SAISD propositions worth $1.3 billion would pay for campus renovations, technology upgrades, more

Propositions approval will not increase taxes, district officials say

SAN ANTONIO – San Antonio Independent School District officials and educators are counting on voters to pass two propositions worth $1.3 billion in the Nov. 3 general election they said is badly needed to make significant renovations to aging campuses and technology upgrades.

“With the bond of 2020, one of the opportunities is again it provides us to bring all these facilities up to code,” said Rick Flores, principal of Rhodes Middle School, which is among one of 21 campuses that haven’t been renovated in more than 50 years.

The last time Rhodes Middle School had a renovation was in the 1980s for a new air conditioning system, which also needs to be replaced.

District officials took a KSAT 12 News crew for a tour of the school, which has damaged walls, aging equipment and some areas of the campus which are not code compliant.

Flores said it can get very warm inside the school auditorium because of the aging AC unit. “There are four of us in here right now, and you can sense the humidity already,” Flores said. “The challenge is when we have a fully-staffed students here.”

Proposition A, if approved, would provide $1.21 billion for security upgrades to all schools.

The money would also be used for extensive renovations to 36 campuses, which will include new infrastructure to 21 campuses that need bigger classrooms and new air conditioning units like Rhodes Middle School and MLK Academy. Both schools were built over 50 years ago and have original buildings.

“The original building has not changed,” said MLK Academy Principal Natasha Pinnix. “It has been this way since it was a traditional middle school”

Pinnix said students play sports on tile floor instead of wood in the gym that she said goes against updated safety recommendations.

Some of the old campuses have original chalk boards instead of interactive smart boards. This is where Proposition B comes into play.

The $90 million plan, if approved, would bring technology upgrades to every school in the district. Flores said this is crucial now more than ever due to the COVID-19 pandemic. “So, we want to make certain that we are having the technology where there is no digital divide with our kiddos, that’s our number one priority,” Flores said.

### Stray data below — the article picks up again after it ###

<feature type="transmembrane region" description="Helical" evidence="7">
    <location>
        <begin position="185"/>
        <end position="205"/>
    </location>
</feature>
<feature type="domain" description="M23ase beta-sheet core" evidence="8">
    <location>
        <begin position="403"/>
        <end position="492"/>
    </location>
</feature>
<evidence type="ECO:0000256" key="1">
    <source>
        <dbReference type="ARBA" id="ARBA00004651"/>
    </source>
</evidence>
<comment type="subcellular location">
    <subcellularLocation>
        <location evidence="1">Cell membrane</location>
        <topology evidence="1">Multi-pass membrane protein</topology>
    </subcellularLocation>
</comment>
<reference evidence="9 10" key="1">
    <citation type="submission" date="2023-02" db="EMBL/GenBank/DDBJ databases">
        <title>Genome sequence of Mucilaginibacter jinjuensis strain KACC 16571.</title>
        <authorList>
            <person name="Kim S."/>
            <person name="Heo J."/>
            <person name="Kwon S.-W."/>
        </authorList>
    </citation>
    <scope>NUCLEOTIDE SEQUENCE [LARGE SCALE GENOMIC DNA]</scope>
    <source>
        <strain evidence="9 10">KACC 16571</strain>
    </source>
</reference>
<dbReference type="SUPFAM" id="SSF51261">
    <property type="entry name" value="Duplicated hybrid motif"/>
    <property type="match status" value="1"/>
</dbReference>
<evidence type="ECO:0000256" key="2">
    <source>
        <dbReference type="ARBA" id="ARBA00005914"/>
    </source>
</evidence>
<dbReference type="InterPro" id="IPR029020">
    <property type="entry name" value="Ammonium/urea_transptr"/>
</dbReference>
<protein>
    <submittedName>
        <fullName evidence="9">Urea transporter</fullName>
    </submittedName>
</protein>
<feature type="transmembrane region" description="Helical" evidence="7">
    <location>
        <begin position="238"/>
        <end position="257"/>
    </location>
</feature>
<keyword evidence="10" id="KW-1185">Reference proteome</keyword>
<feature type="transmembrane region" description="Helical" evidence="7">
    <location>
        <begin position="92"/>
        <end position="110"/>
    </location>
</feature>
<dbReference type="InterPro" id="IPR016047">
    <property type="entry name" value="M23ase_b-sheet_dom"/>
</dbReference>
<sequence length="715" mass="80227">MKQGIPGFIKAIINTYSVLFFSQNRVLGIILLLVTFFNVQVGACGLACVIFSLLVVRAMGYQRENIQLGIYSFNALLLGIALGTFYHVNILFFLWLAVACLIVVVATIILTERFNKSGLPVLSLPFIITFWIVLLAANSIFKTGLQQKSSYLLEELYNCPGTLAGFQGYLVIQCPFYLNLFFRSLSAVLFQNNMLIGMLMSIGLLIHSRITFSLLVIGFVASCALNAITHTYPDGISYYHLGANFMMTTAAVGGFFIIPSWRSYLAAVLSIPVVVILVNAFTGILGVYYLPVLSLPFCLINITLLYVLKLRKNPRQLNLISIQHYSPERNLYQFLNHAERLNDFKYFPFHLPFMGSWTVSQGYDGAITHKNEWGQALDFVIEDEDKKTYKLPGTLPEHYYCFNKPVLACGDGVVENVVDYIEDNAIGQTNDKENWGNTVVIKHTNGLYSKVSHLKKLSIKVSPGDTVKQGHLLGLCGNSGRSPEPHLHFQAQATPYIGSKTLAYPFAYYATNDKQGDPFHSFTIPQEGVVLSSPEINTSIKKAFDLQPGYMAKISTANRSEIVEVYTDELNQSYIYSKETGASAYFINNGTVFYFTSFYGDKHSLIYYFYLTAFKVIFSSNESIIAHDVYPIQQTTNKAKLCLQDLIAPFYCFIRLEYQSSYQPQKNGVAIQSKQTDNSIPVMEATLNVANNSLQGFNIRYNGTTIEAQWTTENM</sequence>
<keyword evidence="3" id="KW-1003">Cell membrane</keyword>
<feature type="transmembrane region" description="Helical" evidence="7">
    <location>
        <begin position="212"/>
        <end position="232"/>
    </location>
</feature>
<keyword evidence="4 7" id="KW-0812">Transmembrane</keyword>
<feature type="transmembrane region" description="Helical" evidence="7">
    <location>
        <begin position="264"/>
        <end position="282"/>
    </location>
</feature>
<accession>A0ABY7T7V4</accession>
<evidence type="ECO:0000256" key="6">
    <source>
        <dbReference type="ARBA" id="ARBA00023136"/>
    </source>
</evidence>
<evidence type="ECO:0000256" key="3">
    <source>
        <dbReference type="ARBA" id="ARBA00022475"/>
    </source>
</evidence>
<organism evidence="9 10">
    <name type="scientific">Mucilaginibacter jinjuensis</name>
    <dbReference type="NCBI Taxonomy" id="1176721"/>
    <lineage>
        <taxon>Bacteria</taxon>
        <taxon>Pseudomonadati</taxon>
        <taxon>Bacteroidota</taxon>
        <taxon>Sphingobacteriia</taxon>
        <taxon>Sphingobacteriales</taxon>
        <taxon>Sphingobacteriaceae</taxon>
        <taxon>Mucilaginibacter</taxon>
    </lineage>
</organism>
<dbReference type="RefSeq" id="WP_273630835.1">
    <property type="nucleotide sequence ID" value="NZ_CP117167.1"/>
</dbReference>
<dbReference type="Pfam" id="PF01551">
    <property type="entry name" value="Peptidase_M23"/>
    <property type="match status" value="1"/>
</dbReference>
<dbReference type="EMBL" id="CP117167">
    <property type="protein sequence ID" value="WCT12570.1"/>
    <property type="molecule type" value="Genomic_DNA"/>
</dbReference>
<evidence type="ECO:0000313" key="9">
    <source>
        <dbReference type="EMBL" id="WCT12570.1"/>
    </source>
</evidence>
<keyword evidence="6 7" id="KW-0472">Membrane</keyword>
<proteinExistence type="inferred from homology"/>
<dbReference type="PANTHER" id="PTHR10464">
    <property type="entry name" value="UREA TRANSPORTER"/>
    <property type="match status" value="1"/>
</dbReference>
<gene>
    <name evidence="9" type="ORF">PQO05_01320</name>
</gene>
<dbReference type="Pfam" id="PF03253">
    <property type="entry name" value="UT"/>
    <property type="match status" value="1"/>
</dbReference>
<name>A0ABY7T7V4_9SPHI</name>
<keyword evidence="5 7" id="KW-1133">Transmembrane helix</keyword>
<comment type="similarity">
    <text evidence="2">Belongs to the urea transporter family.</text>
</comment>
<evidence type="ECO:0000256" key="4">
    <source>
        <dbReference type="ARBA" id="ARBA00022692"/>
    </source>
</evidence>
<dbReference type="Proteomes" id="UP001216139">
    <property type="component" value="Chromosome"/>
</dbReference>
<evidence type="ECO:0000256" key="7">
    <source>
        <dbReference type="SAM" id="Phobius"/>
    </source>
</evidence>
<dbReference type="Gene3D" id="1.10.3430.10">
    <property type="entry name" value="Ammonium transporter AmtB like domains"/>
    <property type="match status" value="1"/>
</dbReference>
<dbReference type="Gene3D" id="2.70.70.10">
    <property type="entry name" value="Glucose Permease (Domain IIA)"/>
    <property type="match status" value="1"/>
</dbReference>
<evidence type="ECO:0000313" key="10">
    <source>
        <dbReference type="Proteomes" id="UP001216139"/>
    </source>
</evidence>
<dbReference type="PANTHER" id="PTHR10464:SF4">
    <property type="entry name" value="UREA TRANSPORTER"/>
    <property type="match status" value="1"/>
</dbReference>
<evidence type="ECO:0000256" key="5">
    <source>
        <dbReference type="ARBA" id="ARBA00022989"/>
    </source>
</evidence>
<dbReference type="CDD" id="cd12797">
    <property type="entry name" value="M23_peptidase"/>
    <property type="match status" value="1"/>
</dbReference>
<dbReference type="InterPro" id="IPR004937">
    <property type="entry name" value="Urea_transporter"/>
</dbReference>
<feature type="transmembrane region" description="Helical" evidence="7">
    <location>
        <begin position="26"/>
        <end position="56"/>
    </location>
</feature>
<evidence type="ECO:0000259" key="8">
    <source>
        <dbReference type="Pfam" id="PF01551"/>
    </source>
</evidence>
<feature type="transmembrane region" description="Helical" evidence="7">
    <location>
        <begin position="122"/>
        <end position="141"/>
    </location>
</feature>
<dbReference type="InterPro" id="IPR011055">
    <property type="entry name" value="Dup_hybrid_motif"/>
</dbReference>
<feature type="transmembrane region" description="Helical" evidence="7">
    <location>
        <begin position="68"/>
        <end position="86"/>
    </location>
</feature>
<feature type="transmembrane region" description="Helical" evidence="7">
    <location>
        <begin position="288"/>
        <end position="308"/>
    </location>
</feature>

Will propositions increase voter taxes?

The short answer is no. The proposition language on the ballot has a line that reads “This will increase your taxes.” But in reality, taxes won’t increase. If you visit the SAISD Bond page, it explains the line is necessary due of a 2019 Texas law that makes including that line mandatory on all ballot propositions even if the proposition doesn’t increase taxes.

Where do the funds come from?

The district says three factors will help fund the propositions.

A few combined factors have placed SAISD in a position to issue the bonds without having to raise the district’s total tax rate:

Downtown construction and renovations: There have been significant building development within the district’s boundaries that increases SAISD’s total taxable property value and generates more money to SAISD without having to raise the tax rate. This trend of building projects is expected to continue.

Interest rates at all-time lows: With interest rates at an all-time low, SAISD will pay less interest on the bonds. The district anticipates generating enough revenue at the current tax rate, and with the increased property values coming from downtown development, to pay off the lower-interest debt.

Decline in existing debt service: SAISD’s annual debt payments are scheduled to decline over time as the district pays down debt. This means money will be freed up to pay for debt issued under Bond 2020.

Here are the breakdowns of the propositions:

Proposition A: $1.21 billion

  • Security upgrades for all schools
  • Replacement of all air-conditioning chillers more than 15 years old
  • Extensive renovations to 36 campuses
  • 21 schools whose main buildings have not been fully renovated in more than 50 years, and most with 30-year-old infrastructure
  • The final phase to complete 15 schools' renovations that received partial renovations under Bond 2016 or Bond 2010
  • Funds for buildings housing new school models

Proposition B: $90 million

  • Technology upgrades in every school
  • High-speed connectivity in every classroom
  • Interactive smart boards, audio systems, devices, charging carts and other support tools

Find more information on the bond proposals, click here.

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